MHCI+D \ Vera


Take control of menopause through data and personalized resources.


Project context

Course: MHCI+D Graduate Capstone Studio
Time Frame: 6 months
Team: Lan Vu and Agatha Tutia
Sponsors: Smashing Ideas and Etsy
Key Contributions: UX design, storytelling, information hierarchy, prototyping, journey maps, empathy maps, personas/archetypes, research guidance, participant recruitment, literature review

Why menopause? Female health is rich with technology opportunities, because it is under supported in today’s society, but can be aided by data and information. When my team began exploring female health topics, we realized all three of us knew next to nothing about menopause, even though all of our mothers had recently gone through it.

What is menopause? During menopause, one might experience hot flashes, insomnia, vaginal dryness, loss of libido, mood swings, weight changes, exacerbated mental health conditions, dry skin, and irregular menstruation. It is easy to want to medicalize these changes, but although they are highly uncomfortable and deserve relief, because menopause is a natural transition, we chose to refer to the accompanying experiences as “signals” rather than “symptoms”.


Silently enduring

Menopause is typically dealt with in silence and every experience is highly variable, so many people feel confused and helpless when they discover unexpected changes to their bodies. 

Vera gives menopausal people control over their bodies by providing an outlet for questions and discovery.


Uncovering a community of surprised and uniquely uncomfortable people


In addition to 6 experts, we spoke to over 30 menopausal women over the course of this project.

For recruiting, I designed the flyers, contacted about 40 people directly via Facebook, and managed most of the scheduling. We had over 40 responses to our screener, conducted 9 semi-structured interviews, held a workshop with 8 women, and conducted 15 concept-based evaluations.


Semi-structured User Interviews

After familiarizing ourselves with the space by Googling and reading academic qualitative work on menopause, we began our primary research by conducting semi-structured interviews to find answers to three research questions:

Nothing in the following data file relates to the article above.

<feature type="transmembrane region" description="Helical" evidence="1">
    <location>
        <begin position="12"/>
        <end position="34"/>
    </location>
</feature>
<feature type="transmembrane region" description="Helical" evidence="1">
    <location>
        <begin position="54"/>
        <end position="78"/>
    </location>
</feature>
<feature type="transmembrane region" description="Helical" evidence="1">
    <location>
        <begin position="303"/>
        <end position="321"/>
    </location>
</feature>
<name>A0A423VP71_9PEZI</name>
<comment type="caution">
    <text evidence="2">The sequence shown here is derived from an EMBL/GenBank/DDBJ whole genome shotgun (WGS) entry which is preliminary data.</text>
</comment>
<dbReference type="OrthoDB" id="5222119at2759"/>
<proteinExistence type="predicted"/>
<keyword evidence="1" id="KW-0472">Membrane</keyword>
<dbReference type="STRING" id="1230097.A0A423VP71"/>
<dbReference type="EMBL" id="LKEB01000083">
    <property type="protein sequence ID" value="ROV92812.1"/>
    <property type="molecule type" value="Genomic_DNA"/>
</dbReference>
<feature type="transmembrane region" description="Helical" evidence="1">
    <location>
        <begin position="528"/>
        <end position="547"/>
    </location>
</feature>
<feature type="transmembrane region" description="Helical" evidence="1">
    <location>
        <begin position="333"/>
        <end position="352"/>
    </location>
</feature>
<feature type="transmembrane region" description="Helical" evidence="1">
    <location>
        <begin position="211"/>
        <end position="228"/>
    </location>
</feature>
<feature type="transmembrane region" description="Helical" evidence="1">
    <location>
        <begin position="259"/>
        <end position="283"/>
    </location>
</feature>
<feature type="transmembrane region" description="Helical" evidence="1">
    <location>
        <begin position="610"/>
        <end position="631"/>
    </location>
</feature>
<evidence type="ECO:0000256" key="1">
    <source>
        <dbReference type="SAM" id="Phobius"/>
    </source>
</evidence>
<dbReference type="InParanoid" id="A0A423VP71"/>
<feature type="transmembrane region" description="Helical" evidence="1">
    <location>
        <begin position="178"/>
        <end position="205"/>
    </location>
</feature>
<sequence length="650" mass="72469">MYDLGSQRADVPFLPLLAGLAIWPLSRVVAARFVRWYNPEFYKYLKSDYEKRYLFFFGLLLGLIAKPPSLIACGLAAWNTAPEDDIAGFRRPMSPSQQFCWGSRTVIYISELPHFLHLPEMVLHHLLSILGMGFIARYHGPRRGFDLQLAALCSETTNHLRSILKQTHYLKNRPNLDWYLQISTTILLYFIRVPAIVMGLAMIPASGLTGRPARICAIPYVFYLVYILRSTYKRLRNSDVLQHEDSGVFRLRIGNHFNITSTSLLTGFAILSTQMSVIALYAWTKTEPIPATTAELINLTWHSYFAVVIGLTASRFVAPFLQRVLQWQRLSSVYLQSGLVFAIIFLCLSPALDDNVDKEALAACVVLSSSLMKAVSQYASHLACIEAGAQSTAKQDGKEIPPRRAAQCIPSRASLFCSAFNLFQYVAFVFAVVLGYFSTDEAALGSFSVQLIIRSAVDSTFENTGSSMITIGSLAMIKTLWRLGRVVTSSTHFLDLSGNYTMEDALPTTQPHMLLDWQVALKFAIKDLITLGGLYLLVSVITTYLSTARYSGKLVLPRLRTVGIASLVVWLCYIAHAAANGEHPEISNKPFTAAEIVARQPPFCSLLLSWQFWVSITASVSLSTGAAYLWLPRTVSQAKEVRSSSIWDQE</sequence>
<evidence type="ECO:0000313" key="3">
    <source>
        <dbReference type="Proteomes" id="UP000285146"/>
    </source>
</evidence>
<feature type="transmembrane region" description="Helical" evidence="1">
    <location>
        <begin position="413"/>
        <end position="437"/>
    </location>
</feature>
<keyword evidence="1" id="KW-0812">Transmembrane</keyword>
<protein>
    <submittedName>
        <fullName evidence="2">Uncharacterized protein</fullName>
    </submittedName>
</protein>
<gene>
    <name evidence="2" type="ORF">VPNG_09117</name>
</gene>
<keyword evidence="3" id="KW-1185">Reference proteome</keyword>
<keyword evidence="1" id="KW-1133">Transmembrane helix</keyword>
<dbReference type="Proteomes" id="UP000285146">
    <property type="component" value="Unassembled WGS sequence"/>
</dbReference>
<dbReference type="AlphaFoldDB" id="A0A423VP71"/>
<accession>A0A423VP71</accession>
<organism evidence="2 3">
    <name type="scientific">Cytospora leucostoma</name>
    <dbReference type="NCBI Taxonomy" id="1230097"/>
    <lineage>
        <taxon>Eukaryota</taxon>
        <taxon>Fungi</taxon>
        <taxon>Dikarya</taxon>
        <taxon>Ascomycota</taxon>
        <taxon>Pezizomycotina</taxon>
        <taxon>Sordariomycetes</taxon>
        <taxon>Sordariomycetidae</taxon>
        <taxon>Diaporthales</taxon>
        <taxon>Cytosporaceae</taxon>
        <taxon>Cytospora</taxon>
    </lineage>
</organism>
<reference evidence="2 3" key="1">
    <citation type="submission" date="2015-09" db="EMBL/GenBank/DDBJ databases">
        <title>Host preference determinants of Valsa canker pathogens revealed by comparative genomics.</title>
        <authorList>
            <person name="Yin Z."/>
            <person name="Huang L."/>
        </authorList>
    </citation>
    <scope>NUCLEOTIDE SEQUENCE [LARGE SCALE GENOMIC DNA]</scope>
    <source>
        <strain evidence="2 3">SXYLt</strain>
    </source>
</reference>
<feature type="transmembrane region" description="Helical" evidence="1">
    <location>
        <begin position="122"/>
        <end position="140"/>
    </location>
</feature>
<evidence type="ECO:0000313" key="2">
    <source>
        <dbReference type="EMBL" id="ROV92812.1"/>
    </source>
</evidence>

1. What are the current knowledge gaps and what current efforts exist to fill them?

2. What non-medical strategies do people currently use for coping and comfort?

3. What are the emotional support structures for menopausal people and in what ways do they feel unsupported?


We sat down with 6 cis-gender women to have this conversation. Our biggest takeaway was that each experience was very different. Many diverse signals, personalities, and contexts lead to a huge variety of menopausal experiences.



While the goals of the interviews and workshop overlapped, we thought it was important to see how community and shared experiences can make an influence, so we created a community for 2.5 hours on a Saturday afternoon in the MHCI+D studio.

We had the participants write a letter to their pre-menopausal selves, discuss their letters and other challenges in a focus group, and participate in a post-it note activity where they organized their thoughts about menopause and prioritized areas they would most like to see improved.

The workshop revealed that when asked about what issue the women prioritized for themselves as individuals, they gravitated toward health and comfort issues that tended to be relatively unique to themselves, but when asked about the greater menopausal community, they prioritized creating positive attitudes, spirituality, and less stereotypes about menopause.



After 3 final interviews, we gathered what we had learned over the past 10 weeks of research, and synthesized our insights. Of our 8 major research insights, there were 4 that had the greatest impact on our design response.


Menopause is highly variable between individuals, making it difficult to identify a “typical experience.” Current scientific research is limited, which contributes to the sense that no one knows what is “normal”.

“Oh, you’ll have all these various symptoms that might be generally true but it’s really unique and the severity, the frequency, all those things can be really unique to a person.” - W3